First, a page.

DNA Kits: The Good, the Bad and the Ugly

DNA test kits aimed at consumers offer the opportunity to send saliva through the mail and receive information on your ethnic background, connect with distant relatives on a website and find out health information at a relatively cheap price point. While the kits allow people to discover more about themselves, they can also reveal family secrets, spark debate about the ethics of using genetic testing information to track down criminals and raise concerns regarding the results for those belonging to underrepresented groups. Find out more about these popular DNA test kits with these recent articles on the topic.

"How a DNA Testing Kit Revealed a Family Secret Hidden for 54 Years" by Dani Shapiro
Time.com, January 3, 2019 (also available on the Time website)
When she received the results from a consumer DNA gift card, author Dani Shapiro discovered her father was not her biological father, and it "changed everything I understood about myself." For a longer version of Shaprio's story, check out her book Inheritance.

"Are Genetic Testing Sites the New Social Networks?" by Alyson Krueger
New York Times, June 17, 2018 (also available on The New York Times website)
Krueger explores how genetic testing sites work similarly to social networks by connecting people—who have shared genetics. Krueger received a list of 1,200 relations when she took a consumer DNA test. She talks to test takers who made meaningful connections with relatives, but also those who found results emotionally difficult to navigate.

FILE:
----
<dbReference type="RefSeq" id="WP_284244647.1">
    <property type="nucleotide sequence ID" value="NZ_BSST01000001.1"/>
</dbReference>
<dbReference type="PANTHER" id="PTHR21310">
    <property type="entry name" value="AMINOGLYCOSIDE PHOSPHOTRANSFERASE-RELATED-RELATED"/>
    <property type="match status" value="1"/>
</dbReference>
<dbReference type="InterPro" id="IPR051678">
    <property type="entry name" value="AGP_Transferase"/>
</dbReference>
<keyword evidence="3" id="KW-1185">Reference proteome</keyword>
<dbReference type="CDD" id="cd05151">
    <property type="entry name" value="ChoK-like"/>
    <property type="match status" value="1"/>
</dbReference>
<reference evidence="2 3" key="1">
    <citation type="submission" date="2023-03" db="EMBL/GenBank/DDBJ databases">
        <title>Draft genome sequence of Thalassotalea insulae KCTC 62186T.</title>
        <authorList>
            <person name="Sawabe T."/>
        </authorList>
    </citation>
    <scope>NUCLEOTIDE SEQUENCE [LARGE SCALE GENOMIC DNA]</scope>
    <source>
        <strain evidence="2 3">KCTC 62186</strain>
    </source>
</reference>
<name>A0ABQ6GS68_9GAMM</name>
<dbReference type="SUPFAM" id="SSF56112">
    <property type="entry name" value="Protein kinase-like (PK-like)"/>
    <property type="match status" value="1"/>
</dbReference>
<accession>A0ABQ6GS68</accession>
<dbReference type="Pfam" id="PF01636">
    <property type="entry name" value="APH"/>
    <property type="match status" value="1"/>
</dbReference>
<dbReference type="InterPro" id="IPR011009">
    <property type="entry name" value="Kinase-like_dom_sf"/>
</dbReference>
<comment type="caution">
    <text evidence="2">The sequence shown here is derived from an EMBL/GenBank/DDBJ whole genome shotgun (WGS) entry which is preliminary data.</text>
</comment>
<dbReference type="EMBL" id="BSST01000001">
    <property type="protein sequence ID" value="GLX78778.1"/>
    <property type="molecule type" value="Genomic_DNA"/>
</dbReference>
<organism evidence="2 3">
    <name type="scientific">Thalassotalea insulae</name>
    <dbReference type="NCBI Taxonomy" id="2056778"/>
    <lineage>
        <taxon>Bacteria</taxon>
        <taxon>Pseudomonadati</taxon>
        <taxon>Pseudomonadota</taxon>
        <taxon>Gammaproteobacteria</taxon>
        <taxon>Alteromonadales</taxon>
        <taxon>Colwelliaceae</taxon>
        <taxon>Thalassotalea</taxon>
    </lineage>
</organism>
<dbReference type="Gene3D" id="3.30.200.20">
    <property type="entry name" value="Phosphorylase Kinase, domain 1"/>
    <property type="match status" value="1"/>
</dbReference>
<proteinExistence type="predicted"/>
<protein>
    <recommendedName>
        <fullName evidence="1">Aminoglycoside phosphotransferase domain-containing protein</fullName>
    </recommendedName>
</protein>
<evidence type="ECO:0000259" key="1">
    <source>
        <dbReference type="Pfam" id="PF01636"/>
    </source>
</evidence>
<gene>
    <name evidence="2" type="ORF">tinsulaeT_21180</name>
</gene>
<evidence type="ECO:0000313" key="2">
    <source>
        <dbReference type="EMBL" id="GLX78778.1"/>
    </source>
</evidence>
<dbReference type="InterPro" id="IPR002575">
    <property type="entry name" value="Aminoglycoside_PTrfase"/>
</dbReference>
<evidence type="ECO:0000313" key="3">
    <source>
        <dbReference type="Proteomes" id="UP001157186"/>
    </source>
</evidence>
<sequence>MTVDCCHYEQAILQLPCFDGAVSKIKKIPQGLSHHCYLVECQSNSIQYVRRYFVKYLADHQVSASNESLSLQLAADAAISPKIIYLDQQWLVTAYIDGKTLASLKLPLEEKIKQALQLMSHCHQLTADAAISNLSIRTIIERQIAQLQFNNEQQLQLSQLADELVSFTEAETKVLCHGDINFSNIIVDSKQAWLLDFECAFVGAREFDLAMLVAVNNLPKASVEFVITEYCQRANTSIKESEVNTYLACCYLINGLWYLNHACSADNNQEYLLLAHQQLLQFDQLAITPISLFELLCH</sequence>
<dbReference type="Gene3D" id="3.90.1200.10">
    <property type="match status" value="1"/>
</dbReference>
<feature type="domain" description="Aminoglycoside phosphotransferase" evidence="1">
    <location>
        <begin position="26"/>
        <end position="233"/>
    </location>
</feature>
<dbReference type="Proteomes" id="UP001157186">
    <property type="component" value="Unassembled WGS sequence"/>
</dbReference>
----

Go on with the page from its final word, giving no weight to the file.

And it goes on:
"For Asians, Blacks and Latin Americans, DNA Kits Don't Tell The Whole Story" by Elizabeth Weise
USA Today, January 2, 2019 (also available on the USA Today website)
Weise looks at the challenges for Asians, blacks and Latin Americans in obtaining meaningful, accurate information from consumer DNA tests. She explores whether the kits are "worth it" for Americans with non-European roots.

"Family-Tree Forensics" by Chelsea Whyte
New Scientist, August 11, 2018
Detectives caught the Golden State Killer by using the suspect's DNA and tracking down relatives with GEDmatch, a genealogy database using genetic information. Whyte outlines some of the ethical issues regarding law enforcement mining these databases for genetic information to solve cases.

"Mind May Trump DNA in Exercise and Eating Habits" by Gretchen Reynolds
New York Times, January 15, 2019 (also available on The New York Times website)
The results of a recent study suggest that being told you have a certain gene variant, such as low endurance, might have more impact than actually having it.

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